Wii controls: the successes and failures

When the Wii remote and Nunchuck were first revealed, they held the potential to revolutionize both casual and hardcore control schemes alike. Since launch, the potential for simplified controls has largely been fulfilled, with Wii Sports setting the tone early on. The hardcore path has been a lot more rocky however, but the situation does seem to be slowly improving.


The FPS was one of he first genres seen as being ripe for re-invention, but the much hyped Red Steel was not the title gamers had been expecting. In fact, Red Steel‘s sluggish nature did enormous damage to the idea that the Wii was capable of producing FPS controls that could surpass dual-analogue, let alone mouse and keyboard. The arrival of Metroid Prime 3: Corruption was never going to prove conclusive as the series had long ago been classified as a first-person-adventure. It was EA that finally fulfilled the potential with Medal of Honor Heroes 2, whose controls were unarguably excellent. It was just a shame that the game itself shared assets with the PSP version and was rather generic. Until a truly excellent FPS game arrives with controls comparable to Medal of Honor Heroes 2, the matter will remain unsettled.

Failure to Launch

Nintendo have traditionally launched their consoles with games that showcase their new controllers in their best light. Super Mario 64 made thorough use of the N64’s analogue stick, and Luigi’s Mansion did the same with the GameCube’s dual analogue stick/shoulder button layout. The Legend of Zelda: Twilight Princess was an excellent game, but was not an entirely convincing argument for Wii controls in traditional Nintendo franchises, mainly due to its obvious GameCube roots. Super Mario Galaxy‘s seamless integration of motion/tilt/pointer functionality was a huge success by comparison, and Mario Kart Wii’s tilt based steering also looks like being a successful update of the series. When Nintendo finally follows through on their promise of new IPs (that are free of gamer expectation and baggage), they will really feel free to create radically new control schemes.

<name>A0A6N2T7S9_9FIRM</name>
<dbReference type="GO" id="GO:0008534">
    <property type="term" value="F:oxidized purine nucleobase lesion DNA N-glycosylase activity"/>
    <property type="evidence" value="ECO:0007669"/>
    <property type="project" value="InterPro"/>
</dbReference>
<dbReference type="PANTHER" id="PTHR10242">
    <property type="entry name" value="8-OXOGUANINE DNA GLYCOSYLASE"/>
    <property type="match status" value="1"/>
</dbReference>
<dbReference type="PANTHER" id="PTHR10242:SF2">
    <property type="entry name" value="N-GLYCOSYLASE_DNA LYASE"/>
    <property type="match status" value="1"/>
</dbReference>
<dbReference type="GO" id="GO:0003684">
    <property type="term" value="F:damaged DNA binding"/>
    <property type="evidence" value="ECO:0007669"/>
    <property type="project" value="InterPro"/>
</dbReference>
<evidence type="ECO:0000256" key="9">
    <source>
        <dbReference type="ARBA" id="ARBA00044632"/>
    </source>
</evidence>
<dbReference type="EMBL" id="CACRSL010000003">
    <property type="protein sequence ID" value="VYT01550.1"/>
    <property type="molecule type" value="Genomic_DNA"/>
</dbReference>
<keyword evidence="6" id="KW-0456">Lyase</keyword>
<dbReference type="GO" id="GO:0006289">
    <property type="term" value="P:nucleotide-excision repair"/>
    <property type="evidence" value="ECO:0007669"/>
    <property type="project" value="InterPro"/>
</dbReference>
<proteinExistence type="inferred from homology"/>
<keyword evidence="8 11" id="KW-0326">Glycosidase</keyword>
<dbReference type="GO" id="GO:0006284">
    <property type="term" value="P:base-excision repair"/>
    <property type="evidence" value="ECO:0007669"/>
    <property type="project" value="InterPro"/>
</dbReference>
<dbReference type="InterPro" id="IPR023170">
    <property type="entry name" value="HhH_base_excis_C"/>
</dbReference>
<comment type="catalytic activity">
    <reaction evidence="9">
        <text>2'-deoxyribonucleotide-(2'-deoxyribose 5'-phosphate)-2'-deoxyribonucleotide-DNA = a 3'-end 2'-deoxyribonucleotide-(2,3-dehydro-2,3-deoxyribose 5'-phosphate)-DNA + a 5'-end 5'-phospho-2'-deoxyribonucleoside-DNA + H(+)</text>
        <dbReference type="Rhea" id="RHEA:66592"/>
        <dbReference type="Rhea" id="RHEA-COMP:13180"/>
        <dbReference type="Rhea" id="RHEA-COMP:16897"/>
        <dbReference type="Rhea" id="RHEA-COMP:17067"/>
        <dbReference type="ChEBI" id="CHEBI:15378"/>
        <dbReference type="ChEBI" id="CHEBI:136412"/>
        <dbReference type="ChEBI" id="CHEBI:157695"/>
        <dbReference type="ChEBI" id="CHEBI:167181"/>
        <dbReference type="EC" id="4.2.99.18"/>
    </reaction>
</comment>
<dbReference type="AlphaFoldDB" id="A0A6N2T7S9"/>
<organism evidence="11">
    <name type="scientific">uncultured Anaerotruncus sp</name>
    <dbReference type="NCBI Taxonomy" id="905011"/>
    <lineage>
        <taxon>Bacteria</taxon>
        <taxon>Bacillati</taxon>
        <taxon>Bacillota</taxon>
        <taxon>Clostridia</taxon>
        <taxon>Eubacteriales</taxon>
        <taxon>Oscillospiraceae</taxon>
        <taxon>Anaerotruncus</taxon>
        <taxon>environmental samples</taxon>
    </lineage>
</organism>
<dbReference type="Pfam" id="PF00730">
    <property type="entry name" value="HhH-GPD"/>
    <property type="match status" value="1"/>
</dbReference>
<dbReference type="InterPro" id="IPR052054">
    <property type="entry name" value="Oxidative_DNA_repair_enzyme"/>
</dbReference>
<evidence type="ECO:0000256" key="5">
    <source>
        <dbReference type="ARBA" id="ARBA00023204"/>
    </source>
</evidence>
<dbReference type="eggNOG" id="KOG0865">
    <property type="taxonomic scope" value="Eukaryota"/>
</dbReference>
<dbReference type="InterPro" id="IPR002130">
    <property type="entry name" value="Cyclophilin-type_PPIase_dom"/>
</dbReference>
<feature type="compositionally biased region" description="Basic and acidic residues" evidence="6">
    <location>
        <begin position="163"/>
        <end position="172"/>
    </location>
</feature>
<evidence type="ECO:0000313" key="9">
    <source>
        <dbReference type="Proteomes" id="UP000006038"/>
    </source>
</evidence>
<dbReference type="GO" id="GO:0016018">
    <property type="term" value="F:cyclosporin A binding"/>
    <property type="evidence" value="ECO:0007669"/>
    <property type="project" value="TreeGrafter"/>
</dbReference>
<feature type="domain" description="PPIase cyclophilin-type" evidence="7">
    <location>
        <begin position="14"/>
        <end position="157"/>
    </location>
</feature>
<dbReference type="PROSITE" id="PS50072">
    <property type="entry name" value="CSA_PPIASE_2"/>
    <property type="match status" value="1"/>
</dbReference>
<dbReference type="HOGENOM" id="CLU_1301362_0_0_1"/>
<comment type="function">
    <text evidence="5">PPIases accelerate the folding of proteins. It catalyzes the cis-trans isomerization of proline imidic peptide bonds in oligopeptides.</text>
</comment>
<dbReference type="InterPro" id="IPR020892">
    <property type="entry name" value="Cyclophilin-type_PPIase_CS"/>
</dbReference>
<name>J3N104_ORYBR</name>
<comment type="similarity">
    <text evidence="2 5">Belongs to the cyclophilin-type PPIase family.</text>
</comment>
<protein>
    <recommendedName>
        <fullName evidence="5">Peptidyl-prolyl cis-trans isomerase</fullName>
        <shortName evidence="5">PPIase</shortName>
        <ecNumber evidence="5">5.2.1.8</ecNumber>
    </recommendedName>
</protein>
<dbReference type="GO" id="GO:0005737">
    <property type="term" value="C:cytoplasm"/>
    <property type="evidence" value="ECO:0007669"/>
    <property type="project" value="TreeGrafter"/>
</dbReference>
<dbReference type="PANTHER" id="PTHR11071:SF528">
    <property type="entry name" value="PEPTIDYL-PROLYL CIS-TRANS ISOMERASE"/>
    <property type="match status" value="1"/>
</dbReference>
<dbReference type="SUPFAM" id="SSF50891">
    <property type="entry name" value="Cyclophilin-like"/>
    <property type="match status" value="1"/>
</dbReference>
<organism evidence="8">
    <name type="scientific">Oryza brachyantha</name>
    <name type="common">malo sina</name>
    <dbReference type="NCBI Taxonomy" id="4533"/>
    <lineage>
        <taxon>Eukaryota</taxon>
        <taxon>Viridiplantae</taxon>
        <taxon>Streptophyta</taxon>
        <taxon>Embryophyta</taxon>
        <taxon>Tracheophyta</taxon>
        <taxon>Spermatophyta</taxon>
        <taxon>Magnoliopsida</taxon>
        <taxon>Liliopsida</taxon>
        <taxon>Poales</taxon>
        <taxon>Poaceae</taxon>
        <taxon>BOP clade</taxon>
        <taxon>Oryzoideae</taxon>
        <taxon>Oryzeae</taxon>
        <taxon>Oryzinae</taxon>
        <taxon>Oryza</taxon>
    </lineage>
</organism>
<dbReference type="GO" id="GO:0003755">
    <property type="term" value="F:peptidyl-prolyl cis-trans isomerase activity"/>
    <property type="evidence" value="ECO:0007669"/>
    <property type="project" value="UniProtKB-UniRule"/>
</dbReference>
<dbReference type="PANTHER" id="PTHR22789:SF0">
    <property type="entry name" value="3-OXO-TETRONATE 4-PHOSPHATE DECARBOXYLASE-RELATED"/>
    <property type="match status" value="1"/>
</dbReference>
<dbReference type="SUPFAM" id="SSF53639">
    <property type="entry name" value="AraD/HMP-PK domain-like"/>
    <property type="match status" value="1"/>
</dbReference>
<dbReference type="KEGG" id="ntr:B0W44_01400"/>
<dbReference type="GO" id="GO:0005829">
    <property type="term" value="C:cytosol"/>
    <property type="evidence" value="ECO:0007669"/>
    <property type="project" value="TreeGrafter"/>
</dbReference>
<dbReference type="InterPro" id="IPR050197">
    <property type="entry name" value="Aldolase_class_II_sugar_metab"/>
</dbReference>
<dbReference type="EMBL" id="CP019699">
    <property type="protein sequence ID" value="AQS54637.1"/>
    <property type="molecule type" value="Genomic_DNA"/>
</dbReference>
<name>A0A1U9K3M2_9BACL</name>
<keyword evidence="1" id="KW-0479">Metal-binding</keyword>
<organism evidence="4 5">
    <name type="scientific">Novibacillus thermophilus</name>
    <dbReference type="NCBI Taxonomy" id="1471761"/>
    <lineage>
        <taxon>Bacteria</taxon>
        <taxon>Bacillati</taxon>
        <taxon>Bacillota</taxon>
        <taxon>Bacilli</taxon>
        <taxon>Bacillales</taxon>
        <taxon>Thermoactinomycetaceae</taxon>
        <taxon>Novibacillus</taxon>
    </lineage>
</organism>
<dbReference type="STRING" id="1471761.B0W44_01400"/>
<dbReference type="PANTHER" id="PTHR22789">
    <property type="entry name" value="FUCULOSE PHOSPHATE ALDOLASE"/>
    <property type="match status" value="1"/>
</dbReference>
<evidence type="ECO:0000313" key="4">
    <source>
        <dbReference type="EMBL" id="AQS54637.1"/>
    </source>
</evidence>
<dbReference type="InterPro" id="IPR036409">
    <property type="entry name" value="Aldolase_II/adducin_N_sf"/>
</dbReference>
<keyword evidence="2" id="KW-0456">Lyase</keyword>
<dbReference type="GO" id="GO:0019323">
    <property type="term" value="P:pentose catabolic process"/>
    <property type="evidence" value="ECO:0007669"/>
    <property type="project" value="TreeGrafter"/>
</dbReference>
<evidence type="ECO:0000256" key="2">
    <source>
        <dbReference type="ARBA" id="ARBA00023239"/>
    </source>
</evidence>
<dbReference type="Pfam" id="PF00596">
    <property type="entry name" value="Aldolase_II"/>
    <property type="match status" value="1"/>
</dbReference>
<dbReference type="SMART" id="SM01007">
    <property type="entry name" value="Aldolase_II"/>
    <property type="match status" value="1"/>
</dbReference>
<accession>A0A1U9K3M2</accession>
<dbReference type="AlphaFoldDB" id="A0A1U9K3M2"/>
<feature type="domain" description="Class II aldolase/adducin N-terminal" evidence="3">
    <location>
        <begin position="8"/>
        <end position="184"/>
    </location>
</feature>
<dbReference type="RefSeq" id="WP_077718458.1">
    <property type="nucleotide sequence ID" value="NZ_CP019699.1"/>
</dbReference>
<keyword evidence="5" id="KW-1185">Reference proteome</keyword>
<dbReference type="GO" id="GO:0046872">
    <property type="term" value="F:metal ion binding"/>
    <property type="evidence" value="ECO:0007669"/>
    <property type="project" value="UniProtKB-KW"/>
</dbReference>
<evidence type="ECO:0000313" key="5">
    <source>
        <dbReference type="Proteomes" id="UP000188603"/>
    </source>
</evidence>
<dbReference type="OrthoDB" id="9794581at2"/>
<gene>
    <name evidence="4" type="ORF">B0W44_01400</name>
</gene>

Pro Revolution Soccer

EA’s ’07 Madden and Tiger Woods titles were promising efforts, but were subsequently let down by their ’08 updates that did little to expand on what came earlier. FIFA similarly disappointed with a dumbed-down control scheme and family mode. The arrival of Pro Evolution Soccer on the Wii really has shown up EA’s efforts for what they were: uninspired. Konami’s newly developed controls for Pro Evo are nothing short of astonishing; the new precision and fluidity the pointer provides means that soccer as a team sport has finally arrived on home consoles. Anyone who’s dribbled their way down the wing while simultaneously repositioning their players to receive the ball in the box will know what I’m talking about.


There is no shortage of 3rd person action games on the Wii; the stand-outs being Resident Evil 4: Wii Edition and No More Heroes. Handily, both these games succeed in different areas, and with different aspects of the Wii remote. Resident Evil’s increased accuracy through the pointer allowed gamers to target their zombie pursuers with horrifying accuracy, so much so that head shots and limb targeting became integral to the experience. No More Heroes on the other hand made great use of the Wii remote’s tilt detection to determine whether to deliver high or low slashes with the Beam Katana. If there is one genre that the Wii has consistently shown itself capable of advancing, it’s 3rd person action/adventure.

The Future

While WiiWare is yet to arrive, there are strong indications the platform is set to become a bastion of innovation when it comes to Wii controls. A prime example of this is LostWinds from UK developer Frontier. The title’s heavy use of the pointer to manipulate airflow and its hero looks set to take the traditional platformer where even Mario Galaxy didn’t dare.